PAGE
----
With the limit, the compromised account, and the price of BTC at around 16.50, the most that could be stolen from the account would have been 60.6 BTC. With that knowledge, the attack initiated the huge sell off, eventually filling every offer to buy down to .01 USD. In effect, the amount of BTC that could be withdrawn was 100,000 BTC at .01 USD.
The MtGox flash crash happened over about twenty minutes. While I sat watching the price drop, I pulled my BTC out under the assumption that the site had been compromised. After several days of waiting, the official explanation about the crash had to do with a spear attack of a pen testers computer being hacked. The computer apparently had a list of unused accounts and hashed passwords.
After the mass sell off, an undisclosed amount of BTC was withdrawn from the hacked account at MtGox. So after all was said and done, the exchange was frozen for seven days in order to reexamine security and roll back what it deemed to be fraudulent transactions. MtGox was forced to bite the bullet and replace the BTC which were withdrawn prior to the freeze.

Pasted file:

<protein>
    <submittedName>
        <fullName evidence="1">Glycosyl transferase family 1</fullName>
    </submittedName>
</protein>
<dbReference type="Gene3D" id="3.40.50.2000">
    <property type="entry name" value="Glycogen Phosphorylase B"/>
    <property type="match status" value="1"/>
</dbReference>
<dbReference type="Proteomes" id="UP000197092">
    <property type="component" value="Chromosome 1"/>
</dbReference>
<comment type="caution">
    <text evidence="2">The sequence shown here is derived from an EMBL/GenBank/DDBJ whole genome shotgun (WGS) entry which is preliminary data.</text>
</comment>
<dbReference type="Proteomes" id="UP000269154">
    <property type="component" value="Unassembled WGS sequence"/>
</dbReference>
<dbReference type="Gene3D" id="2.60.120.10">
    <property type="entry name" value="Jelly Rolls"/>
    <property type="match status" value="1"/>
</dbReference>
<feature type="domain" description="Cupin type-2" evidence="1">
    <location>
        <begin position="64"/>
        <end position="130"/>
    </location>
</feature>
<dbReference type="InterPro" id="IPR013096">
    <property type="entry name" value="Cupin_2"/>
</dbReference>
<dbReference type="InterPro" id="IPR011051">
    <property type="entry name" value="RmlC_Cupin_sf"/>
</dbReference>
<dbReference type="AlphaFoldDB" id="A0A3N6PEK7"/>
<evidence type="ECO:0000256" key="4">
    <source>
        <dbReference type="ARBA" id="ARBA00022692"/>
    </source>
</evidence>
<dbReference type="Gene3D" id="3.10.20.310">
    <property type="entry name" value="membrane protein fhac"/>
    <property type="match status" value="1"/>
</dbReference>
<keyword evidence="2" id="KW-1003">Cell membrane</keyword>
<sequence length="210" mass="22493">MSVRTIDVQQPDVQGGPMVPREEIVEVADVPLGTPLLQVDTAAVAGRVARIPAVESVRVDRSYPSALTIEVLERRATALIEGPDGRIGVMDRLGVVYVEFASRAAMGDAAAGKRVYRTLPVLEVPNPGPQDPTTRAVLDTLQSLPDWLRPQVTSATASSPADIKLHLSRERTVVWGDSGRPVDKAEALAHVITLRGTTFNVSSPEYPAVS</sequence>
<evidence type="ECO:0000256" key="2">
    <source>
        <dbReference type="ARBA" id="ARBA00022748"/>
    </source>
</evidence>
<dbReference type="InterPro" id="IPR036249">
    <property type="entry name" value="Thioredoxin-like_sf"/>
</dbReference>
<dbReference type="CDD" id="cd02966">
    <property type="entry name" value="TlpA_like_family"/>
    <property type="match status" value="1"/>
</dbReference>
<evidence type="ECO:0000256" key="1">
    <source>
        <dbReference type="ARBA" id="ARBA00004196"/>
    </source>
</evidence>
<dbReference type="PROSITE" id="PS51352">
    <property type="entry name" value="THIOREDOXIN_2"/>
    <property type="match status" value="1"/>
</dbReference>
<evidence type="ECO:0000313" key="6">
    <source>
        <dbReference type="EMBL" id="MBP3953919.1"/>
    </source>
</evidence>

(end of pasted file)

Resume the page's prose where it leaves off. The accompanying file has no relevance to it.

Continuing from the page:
MtGox also stated that the exchange, which was started as a hobby project, had exponentially outgrown its security. It was also known in the BitCoin community that the site was vulnerable to cross site scripting attacks. Even the BitCoin wiki had best practice recommendations for more secure browsing when dealing with BitCoin.
So, as the value of the BitCoin kept rising, and security stayed the same, it was only a matter of time before exploits were found. In question was that unpatched or poorly configured computer with as admin privileged account.
Tracing the exact route of attack includes details which are not public knowledge. The sensitive information which has come to light are files which were posted for sale to the highest bidder on PasteBin (http://pastebin.com/). PasteBin is a message board of sorts for pirates, hackers, pr0n lovers and harmless John Does alike, where it is easy to communicate with relative anonymity using Tor. The first database contained inactive accounts. MtGox claimed this information came from a hacked computer.